In the second inning, Belt tried to get out of the way of an inside pitch and it hit his bat for a foul ball. He had a look on his face like, “This could only happen to me.” Then the next pitch was a curveball that slipped out of Eric Stults’ hand and hit Belt in the back.

In the 11th inning, Belt really looked uncomfortable as he faced right-hander Dale Thayer. He swung at a breaking pitch out of the zone and that seemed to really bake his noodle for the rest of the at-bat.

Finally, he popped up a hittable pitch and flung his bat behind him in apparent disgust. The problem: the bat came within a couple inches of Padres catcher Nick Hundley, who recoiled to avoid getting clocked on the nose. I cannot imagine what would've happened if Hundley had gotten hurt.

Players lose their cool all the time on the field, but Belt really showed a lack of awareness right there. With no harm done, he'll have to take that moment and learn from it.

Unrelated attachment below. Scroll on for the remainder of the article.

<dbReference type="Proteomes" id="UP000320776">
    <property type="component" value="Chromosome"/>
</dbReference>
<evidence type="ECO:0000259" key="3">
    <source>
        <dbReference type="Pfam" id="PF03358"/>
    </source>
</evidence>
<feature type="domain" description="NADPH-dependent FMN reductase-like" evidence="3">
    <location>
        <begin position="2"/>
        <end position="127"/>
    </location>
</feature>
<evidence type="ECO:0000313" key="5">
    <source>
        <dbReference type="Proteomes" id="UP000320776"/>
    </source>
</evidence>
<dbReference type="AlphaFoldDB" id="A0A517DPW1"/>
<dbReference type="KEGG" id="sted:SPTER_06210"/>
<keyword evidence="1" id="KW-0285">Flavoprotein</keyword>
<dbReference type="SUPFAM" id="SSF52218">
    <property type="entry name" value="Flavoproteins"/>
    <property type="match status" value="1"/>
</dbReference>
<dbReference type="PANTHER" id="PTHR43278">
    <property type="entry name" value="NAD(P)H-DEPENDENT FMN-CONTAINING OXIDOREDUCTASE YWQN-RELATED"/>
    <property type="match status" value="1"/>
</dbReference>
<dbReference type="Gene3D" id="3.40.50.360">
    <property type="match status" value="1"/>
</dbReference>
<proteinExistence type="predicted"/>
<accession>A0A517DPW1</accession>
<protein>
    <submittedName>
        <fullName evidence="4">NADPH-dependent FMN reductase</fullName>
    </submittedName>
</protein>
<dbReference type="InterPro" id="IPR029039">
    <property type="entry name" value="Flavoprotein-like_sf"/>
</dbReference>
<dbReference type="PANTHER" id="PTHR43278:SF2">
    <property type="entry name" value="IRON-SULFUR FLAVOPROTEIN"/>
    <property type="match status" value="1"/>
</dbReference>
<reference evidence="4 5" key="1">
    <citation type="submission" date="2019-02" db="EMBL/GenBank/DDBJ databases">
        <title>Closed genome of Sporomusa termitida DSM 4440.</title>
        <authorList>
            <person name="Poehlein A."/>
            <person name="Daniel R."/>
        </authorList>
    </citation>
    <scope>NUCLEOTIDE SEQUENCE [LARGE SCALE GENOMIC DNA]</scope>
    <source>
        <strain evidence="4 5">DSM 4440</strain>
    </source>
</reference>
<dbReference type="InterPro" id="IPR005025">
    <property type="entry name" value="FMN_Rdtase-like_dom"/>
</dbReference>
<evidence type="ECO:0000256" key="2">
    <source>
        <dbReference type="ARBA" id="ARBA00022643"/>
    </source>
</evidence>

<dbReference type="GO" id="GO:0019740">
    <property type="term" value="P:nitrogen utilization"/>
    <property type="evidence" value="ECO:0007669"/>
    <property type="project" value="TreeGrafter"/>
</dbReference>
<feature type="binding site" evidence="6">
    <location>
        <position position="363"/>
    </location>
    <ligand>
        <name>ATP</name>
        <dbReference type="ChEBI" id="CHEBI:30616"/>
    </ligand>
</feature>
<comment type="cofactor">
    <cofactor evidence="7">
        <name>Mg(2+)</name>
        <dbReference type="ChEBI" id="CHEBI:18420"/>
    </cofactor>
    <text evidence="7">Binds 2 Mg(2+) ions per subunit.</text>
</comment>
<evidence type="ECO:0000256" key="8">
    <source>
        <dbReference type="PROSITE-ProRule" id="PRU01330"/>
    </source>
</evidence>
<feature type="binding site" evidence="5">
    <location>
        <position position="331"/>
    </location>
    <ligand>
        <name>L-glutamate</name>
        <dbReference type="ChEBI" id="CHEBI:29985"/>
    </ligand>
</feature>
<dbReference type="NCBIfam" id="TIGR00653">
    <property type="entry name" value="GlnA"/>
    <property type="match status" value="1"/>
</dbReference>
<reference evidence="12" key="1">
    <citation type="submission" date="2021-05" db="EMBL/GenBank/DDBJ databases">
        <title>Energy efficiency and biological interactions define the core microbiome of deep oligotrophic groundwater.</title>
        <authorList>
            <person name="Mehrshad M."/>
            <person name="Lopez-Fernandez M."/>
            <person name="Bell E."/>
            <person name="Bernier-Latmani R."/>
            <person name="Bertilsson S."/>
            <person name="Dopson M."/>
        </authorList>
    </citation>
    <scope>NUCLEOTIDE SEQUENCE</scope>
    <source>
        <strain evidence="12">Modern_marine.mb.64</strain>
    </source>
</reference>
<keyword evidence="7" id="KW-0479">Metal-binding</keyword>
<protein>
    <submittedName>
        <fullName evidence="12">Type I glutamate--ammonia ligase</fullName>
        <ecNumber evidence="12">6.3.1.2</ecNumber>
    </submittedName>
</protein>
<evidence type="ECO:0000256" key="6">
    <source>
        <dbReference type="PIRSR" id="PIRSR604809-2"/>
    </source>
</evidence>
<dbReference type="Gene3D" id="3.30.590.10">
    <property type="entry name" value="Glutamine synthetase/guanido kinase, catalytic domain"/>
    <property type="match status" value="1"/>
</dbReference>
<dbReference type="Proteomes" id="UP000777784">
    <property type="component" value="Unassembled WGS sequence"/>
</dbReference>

My drawers have drawers. Thanks for those who asked – including Greg Papa on the pregame show.


Longtime readers (and Jeopardy! viewers) are aware that I once participated as the Bratwurst in the great Milwaukee Sausage Race.

But I have to be honest with myself. As much as I love everything about those jogging cylinders of processed, encased meats, I think I saw something Saturday night that tops it.

The Padres’ Single-A club at Lake Elsinore has a guy -- a former sprinter, I'm guessing -- dress up in a squirrel costume with a big tail and take on all challengers in a race. Most of his opponents get a rather lengthy head start. He’s dubbed the “World’s Fastest Squirrel” and I don’t doubt it, judging from his closing speed. (Here’s a clip.)

The Padres were finally smart enough to bring this guy to entertain the big league crowd Saturday night, and it was epic. All the players stopped what they were doing to watch. I think Andres Torres might have still been thinking about the World’s Fastest Squirrel when he missed that line drive in the fourth inning.

Anyway, bravo, squirrel. You might want to make a phone call to the Giants’ Double-A Richmond club. If they’re smart, they’ll double your take-home pay. And it’s always a good idea to save up some extra nuts for the winter.